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Covid-19: Stranded Indian expats running out of options to return to the UAE

James Jose/Dubai
Filed on May 22, 2021
Wam

With Armenia revoking approval on charter jets and Bahrain restrictions, Indians are at their wits end.


With Armenia revoking approval on charter passenger aircrafts from India and delaying visas to Indians, and with Bahrain too imposing restrictions, Indian expats are running out of options for a third country to enter the UAE, after doing a 14-day mandatory quarantine.

After Armenia got stringent, the Directorate of Monitoring and Licensing Bahrain Tourism & Exhibitions Authority (BTEA) also issued a circular allowing entry to the Kingdom of Bahrain only to citizens, GCC citizens, and holders of residence visas from India, Pakistan, Bangladesh Nepal and Sri Lanka, effectively from May 23, Sunday. Two charter flights to Armenia - one scheduled to take off from Mumbai on Saturday and another from Kochi later in the week, have been cancelled.

“People don’t have many options to return to the UAE,” Raheesh Babu, general manager of Musafir.com, told Khaleej Times.

“So many Indians are eager to return to the UAE because they have a job threat. Many are stuck in India and even the affordability of private jets makes it impossible for them to make use of this option. Families cannot afford this kind of amount,” he added.

An advisory sent by the General Department of Civil Aviation of the Republic of Armenia (GDCA) to a charter flight operator, a copy of which Khaleej Times has seen, read: “We regret to inform that the Ministry of Health of the Republic of Armenia is prohibiting the flight to take place to prevent the spread of Covid-19. Therefore, the permission to operate the flight to Armenia is cancelled.”

Some travel agencies and operators in the UAE and India had launched tour packages to Armenia in the range of Dh6,000 to Dh7,000, which included flights, hotel stay, food and a PCR test. Passengers could undergo quarantine before flying to the UAE under the package. However, this route is now off limits.

“Armenia revoked the approvals for chartered flights. They are also delaying visas to Indians,” revealed Babu. “Bahrain also has put up lots of restrictions. People were travelling to Bahrain and staying there for 14 days,” he added.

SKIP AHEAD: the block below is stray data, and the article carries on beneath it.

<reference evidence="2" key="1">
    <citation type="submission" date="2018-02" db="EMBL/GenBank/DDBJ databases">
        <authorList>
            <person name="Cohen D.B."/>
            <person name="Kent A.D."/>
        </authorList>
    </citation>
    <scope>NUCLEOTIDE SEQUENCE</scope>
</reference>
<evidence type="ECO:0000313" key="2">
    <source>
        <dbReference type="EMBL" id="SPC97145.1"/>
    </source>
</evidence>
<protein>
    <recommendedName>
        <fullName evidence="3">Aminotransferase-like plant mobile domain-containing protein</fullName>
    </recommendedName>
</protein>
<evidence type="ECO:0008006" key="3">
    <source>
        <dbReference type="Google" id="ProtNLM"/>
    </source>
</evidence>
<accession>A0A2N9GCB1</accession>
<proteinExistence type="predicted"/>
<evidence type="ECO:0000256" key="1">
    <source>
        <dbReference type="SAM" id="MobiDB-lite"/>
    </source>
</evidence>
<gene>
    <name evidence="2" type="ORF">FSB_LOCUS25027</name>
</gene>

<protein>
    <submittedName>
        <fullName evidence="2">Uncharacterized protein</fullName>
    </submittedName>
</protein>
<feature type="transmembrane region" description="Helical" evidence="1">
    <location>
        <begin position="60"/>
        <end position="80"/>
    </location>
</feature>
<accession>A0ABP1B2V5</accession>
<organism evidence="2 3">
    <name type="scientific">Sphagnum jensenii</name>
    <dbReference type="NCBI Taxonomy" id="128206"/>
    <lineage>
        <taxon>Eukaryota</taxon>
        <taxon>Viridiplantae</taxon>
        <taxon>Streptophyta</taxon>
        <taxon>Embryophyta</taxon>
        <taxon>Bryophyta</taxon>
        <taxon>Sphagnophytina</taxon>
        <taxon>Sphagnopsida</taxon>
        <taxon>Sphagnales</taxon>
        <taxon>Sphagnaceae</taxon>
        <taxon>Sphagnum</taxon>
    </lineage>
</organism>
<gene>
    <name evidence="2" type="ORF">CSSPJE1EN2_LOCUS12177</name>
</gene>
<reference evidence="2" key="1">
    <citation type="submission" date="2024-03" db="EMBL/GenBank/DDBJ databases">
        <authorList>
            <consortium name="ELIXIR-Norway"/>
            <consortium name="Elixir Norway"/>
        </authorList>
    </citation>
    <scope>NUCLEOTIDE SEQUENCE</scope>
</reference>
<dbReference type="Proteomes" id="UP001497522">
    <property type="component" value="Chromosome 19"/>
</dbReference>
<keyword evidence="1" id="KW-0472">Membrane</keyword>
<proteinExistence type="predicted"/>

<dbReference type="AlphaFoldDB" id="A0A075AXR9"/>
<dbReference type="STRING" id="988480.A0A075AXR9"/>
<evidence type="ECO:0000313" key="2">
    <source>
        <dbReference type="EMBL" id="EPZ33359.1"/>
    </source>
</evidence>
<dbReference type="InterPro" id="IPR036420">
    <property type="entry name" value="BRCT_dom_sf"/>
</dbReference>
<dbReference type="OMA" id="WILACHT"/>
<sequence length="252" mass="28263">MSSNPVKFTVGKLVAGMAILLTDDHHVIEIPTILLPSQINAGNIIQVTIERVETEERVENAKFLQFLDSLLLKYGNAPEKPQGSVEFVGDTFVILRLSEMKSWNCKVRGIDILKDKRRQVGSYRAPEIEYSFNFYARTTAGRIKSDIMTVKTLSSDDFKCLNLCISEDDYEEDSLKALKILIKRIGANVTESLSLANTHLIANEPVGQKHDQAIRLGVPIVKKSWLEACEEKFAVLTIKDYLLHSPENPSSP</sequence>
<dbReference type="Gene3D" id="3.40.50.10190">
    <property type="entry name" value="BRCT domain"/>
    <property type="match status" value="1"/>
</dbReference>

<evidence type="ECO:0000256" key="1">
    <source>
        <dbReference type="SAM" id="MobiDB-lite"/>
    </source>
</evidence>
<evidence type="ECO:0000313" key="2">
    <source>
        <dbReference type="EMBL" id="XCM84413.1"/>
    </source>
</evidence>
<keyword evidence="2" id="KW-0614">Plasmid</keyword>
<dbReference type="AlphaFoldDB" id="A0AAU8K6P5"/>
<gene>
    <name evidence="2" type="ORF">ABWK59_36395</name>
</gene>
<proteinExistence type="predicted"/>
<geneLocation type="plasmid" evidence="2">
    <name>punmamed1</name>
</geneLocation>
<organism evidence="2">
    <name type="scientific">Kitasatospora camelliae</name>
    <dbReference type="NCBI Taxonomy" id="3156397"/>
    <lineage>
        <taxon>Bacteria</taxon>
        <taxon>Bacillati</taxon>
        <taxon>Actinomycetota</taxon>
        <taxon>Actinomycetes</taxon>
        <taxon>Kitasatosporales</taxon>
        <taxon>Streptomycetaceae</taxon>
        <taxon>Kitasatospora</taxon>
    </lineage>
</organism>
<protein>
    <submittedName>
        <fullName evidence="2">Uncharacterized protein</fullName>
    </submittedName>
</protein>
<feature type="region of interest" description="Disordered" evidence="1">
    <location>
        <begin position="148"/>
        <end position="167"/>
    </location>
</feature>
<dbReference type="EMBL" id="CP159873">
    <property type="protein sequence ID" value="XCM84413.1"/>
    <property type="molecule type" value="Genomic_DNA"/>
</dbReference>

Bahrain’s BTEA said that travellers from India, Pakistan, Bangladesh Nepal and Sri Lanka, must conduct a PCR test upon arrival as well as a PCR test five days after arrival for those who remain in the country for more than five days, and another test after 10 days for those who remain in Bahrain for more than 10 days.

“In addition, passengers arriving from the aforementioned countries are required to quarantine in their own residence for 10 days. Passengers must provide proof of residence at a property (owned or leased) by the passenger or a direct family member or must quarantine at one of the licensed designated hotels by the National Health Regulatory Authority (NHRA),” BTEA’s circular said.

Air India Express too, issued a similar advisory.

Hotels and other guest accommodations that are not authorised by the NHRA to serve as a quarantine facility, are strictly prohibited from accommodating travellers from these countries. Violations could result in closure and fines.

The UAE’s National Emergency Crisis and Disaster Management Authority (NCEMA) had extended the suspension of passenger entry from India to the UAE until further notice. It had come into effect on April 25.

The only exemptions are UAE citizens, diplomats, official delegations, golden residency visa holders, and flights of businessmen.

A GCAA official had told Khaleej Times in an earlier interview that the suspension of incoming passenger traffic between UAE and some of the South Asian countries will continue to remain indefinite until further notice. The official said, "We have not set a deadline to the end of the suspension, so people do not purchase tickets and lose money. The decision to lift the suspension will be made depending on the situation in these countries. Furthermore, it will be the benefit of all parties involved."

james@khaleejtimes.com





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